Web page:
Using Water to Calibrate Sprayers for Fertilizers and Other Liquid Solutions

January 2019

Sprayer calibration and nozzle testing is done using only water in the sprayer tank.  For most commonly used water-based spray solutions, the addition of pesticide chemistries does very little to affect nozzle flow rates. The other commonly labeled carrier for pesticides is liquid fertilizer solutions.  When using liquid fertilizer solutions as the carrier liquid for chemicals, the nozzle flow rate can vary greatly at higher flow rates. Much of this difference is due to the difference in the density of the liquid carrier. Liquid fertilizers tend to be much heavier than water per gallon. Table 1 provides some adjustment factors that allow calibration with only water when using other carrier liquids.
For example, according to the herbicide label, 28 percent UAN liquid fertilizer is to be used as a carrier for a burndown herbicide application at an application rate of 20 GPA. If calibrating using water only, at what application rate (GPA) should you calibrate the sprayer?
Using Table 1, 28% percent UAN (28-0-0) has a density of 10.65 pounds per gallon and an adjustment factor of 1.13.  Multiplying the label rate by the adjustment factor will give the water-only rate used when calibrating our sprayer:

28%UAN Rate (gpa)=20 gpa×1.13=22.6 gpa

Table 1. Carrier Liquid Specific Gravity and Adjustment Factors.   
Density of Solution
Specific GravityAdjustment Factor
Salt Water8.51.021.01
20% CaCl9.911.191.09
The sprayer must be calibrated to apply almost 23 gallons per acre using only water, so when loaded with 28 percent UAN, the correct rate of 20 GPA will be applied.  This means that at the same nozzle and pressure settings, the liquid fertilizer flows out of the nozzle at a lower rate than water.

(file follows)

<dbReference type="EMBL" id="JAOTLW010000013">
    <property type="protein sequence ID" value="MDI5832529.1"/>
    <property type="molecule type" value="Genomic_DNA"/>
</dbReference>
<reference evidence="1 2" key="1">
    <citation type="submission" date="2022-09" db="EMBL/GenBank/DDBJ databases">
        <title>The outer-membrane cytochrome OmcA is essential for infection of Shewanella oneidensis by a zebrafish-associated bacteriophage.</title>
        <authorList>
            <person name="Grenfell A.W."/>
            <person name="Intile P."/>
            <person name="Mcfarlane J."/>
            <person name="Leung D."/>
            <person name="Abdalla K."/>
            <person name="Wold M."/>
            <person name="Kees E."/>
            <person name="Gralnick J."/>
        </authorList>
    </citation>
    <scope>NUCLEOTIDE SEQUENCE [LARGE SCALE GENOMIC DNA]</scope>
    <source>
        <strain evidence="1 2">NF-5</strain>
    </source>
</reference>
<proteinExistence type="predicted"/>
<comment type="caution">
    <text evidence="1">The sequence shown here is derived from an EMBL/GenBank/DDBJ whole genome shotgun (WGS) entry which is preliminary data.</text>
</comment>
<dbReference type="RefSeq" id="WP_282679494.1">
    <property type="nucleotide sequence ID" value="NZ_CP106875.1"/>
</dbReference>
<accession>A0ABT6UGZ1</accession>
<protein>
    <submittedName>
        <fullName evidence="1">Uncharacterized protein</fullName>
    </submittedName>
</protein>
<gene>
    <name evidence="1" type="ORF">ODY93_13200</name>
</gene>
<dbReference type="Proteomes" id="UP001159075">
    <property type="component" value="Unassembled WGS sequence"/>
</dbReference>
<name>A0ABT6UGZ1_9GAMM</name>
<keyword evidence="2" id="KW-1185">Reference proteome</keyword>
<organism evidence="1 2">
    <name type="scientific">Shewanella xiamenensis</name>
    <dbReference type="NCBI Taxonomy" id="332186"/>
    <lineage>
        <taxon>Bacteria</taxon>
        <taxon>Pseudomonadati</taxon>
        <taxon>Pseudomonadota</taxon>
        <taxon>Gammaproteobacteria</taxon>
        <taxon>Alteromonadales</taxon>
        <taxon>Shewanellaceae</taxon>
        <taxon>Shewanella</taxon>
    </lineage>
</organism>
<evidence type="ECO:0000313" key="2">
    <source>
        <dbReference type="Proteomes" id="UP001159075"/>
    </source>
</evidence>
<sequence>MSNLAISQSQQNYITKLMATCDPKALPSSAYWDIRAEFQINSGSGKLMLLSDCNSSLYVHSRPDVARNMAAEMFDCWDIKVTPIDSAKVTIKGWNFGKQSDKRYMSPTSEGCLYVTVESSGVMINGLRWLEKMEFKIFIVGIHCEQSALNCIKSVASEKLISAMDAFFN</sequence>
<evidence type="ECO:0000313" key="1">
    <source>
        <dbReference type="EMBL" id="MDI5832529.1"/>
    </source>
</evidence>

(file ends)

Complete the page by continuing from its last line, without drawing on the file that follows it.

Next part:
If the spray solution is a mixture not listed in Table 1, the adjustment factor can be calculated.
Step 1. Using a glass jar with at least a 1 quart capacity (or other dedicated pesticide measuring container), fill the jar with a sample of spray solution and record the weight of the spray solution. (Any type of scale that will weigh to the closest ounce or gram will work.)  Measure the same volume of water and record the weight.  Be sure to subtract the weight of the measuring container before weighing each or record the empty container weight before beginning.
Step 2. Calculate the specific gravity of the spray solution using Equation (1).


Step 3. Calculate the adjustment factor by taking the square root of the specific gravity



For Example, a spray solution of 32 percent UAN, adjuvants and herbicides were collected in a quart jar. The total weight of the full jar was 54 ounces. When filled with water, the jar weighed 43 ounces. The empty jar on the scale was 10 ounces. What is the adjustment factor for this solution?

Using Equation (1):

Using Equation (2):

Any label rate (GPA) would have to be multiplied by 1.15 to determine the water-only calibration application rate (GPA) required.
The same adjustment factor can be used to determine the correct nozzle flow rate to use when calibrating with water.  For example:
A boomless sprayer has been calibrated with water to apply 20 GPA, resulting in a nozzle flow rate of 2.25 gallons per minute (GPM) at 35psi. If applying at the same ground speed, the 32 percent UAN solution discussed previously, what is the new nozzle flow rate for calibration with water?  

The 32 percent UAN solution was determined to have an adjustment factor of 1.15:

32%UAN Nozzle Flow Rate (GPM)=2.25 GPM×1.15=2.59 GPM

The sprayer would need to be recalibrated by increasing the pressure until the nozzle produced a 2.59 GPM flow rate using water only.  This new pressure setting should produce a flow of 2.25 GPM when using the 32 percent UAN solution.

John M. Long
Extension Agricultural Engineer

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Oklahoma State University
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